Transfection of Transgenes

2.5×105 BHK or BALB/3T3 cells per well were cultured overnight in 6-well plates before transfection with 3 μg plasmid and 10 μl lipofectamine according to the manufacturer's instructions (Gibco Laboratories, Grand Island, N.Y.). BHK or BALB/3T3 cells transfected with pcDNA3 or p2C11-γ1-B7 were also selected in 0.5 mg/ml G418 (Calbiochem, San Diego, Calif.) for 2 weeks to produce the stable transfectant clones BHK/neo, BHK/2C11, BALB/neo and BALB/2C11, respectively.

BALB/3T3 and B16/F1 cells cells were also transfected with p2C11-γ1-B7 or pOx-γ1-B7 and selected in 0.5 mg/mL G418 (Calbiochem, San Diego, Calif.). These cells were sorted for high expression to produce stable 2C11 and phOx cells. The scFv transgenes were also cotransfected into BALB/3T3 and B16/F1 cells with pB7-1/zeo or pB7-2/zeo. The transfected cells were selected in 0.5 mg/mL G418 and 0.5 mg/mL zeocin (Invitrogen) for 2 weeks before they were sorted for high expression to produce the stable transfectants 2C11/CD80, 2C11/CD86, phOx/CD80 and phOx/CD86 based on a BALB/3T3 or B16/F1 background as indicated in the text.

A. Flow Cytometer Analysis

5×105 cells were washed and suspended in DMEM containing 0.5% bovine serum and 5 μg/ml mAb 12CA5 (anti-HA) or mAb S5A8 (control) for 60 min at 4° C. Cells were washed and incubated with FITC-conjugated goat anti-mouse IgG (Fab′)2 (1:200, Organon Teknika, Durham, N.C.) for 60 min. Cells were also stained with goat anti-human IgG Fc-FITC conjugate (1:1000, Organon Teknika) to detect the presence of the γ1 domain. 2C11/CD80 and phOx/CD80 cells were also stained with rat anti mouse CD80-biotin conjugate (1:500) and FITC-conjugated streptavidin (1:200). 2C11/CD86 and phOx/CD86 cells were stained with rat anti-mouse CD86 biotin-conjugate (1:500) and FITC-conjugated streptavidin (1:200). Cells were washed and suspended in PBS containing 5 μg/ml propidium iodide before the surface immunofluorescence of 104 viable cells was measured with a FACScaliber flow cytometer (Becton Dickinson, Mountain View, Calif.). Dead cells, identified by red propidium iodide fluorescence, were gated out. Fluorescence intensities were analyzed with Cell Quest Software (Becton Dickinson).

Immunoblotting of Chimeric Proteins

5×104 BHK/neo or BHK/2C11 cells were boiled in SDS-PAGE buffer with or without 2-mercaptoethanol. Proteins were electrophoresed on an 8% SDS-PAGE and transferred to two sheets of nitrocellulose paper (Gelman Sciences, Ann Arbor, Mich.) in transfer buffer (10 mM Tris-HCl, pH 7.5, 50 mM NaCl, 2 mM EDTA, 0.5 mM 2-mercaptoethanol) by capillary diffusion. Blots were blocked with 5% skim milk and incubated with 5 μg/ml mAb 12CA5 or HRP-conjugated goat anti-human Fc-specific (1:1000, Sigma) in 0.1% Tween-20/PBS for 60 min. Blots were extensively washed in the same buffer, incubated with HRP-conjugated goat anti-mouse IgG (Fab′)2 (1:2000) for 60 min, washed, and developed. Under reducing condition, blots were visualized by ECL detection according to the manufacturer's instructions (Pierce, Rockford, Ill.). Under non-reducing conditions, blots were visualized with 4-chloro-1-naphthol (Sigma Chemical Co., St. Louis, Mo.) substrate.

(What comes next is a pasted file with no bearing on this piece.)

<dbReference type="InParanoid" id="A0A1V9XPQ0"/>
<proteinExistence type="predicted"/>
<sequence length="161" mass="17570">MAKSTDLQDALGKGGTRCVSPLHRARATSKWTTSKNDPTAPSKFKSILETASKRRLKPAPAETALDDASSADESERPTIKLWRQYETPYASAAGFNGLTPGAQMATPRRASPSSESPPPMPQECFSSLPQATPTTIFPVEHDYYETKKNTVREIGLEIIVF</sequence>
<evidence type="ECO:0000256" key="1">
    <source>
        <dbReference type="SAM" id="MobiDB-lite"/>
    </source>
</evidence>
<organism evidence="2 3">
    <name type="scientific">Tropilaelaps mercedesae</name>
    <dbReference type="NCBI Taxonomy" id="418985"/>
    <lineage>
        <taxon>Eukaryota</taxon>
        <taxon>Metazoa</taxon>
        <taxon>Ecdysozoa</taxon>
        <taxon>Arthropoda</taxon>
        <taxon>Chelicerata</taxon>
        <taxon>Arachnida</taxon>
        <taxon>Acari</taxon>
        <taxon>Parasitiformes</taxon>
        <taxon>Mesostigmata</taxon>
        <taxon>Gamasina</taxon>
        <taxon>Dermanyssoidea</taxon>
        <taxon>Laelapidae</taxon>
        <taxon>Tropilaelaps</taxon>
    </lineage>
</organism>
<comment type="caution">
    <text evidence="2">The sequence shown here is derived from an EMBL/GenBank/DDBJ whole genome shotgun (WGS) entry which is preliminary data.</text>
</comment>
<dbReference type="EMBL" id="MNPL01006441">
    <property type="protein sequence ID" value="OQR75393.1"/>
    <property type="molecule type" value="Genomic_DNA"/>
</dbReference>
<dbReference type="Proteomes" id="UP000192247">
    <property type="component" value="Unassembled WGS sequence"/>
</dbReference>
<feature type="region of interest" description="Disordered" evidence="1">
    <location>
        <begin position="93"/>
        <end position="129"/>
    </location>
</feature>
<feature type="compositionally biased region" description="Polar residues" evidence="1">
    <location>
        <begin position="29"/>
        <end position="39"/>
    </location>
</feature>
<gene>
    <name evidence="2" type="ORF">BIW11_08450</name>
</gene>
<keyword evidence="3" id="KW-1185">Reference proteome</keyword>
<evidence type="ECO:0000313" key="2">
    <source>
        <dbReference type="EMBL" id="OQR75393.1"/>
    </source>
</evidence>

T-cell Adhesion Assay

2×105 BHK/neo or BHK/2C11 cells/well were cultured overnight in 6-well plates. Splenocytes were isolated from BALB/c mice and cultured in RPMI 1640 medium (Sigma, St. Louis, Mo.) supplemented with 10% FCS and 20 U/ml human IL-2 overnight. 2×107 nylon wool-enriched lymphocytes were added to each well for 3 h at room temperature with or without 50 μg mAb 145.2C11. Non-adherent cells were removed by gently washing the wells 5 times with medium. Adherent cells were fixed and stained with methylene blue in 50% methanol and examined under a light microscope. Adherent lymphocytes were identified by first staining nylon wool-enriched lymphocytes with FITC-conjugated rat anti-mouse Thy-1.2 mAb (PharMingen, San Diego, Calif.) before addition to BALB/2C11 cells. Adherent lymphocytes were observed under both fluorescent and light illumination to estimate the fraction of bound T cells. IL-2 receptor chain (CD25) induction BALB/3T3 cells were transfected with p2C11-γ1-B7 or pcDNA3 48 h before 105 cells were cultured with 106 splenocytes isolated from BALB/c mice in 6-well plates for 2 days. Non-adherent cells were collected and incubated with FITC-conjugated rat anti-mouse CD25 (1:500) for 1 h at 4° C. The surface fluorescence of 10,000 viable cells was measured with a FACS caliber flow cytometer.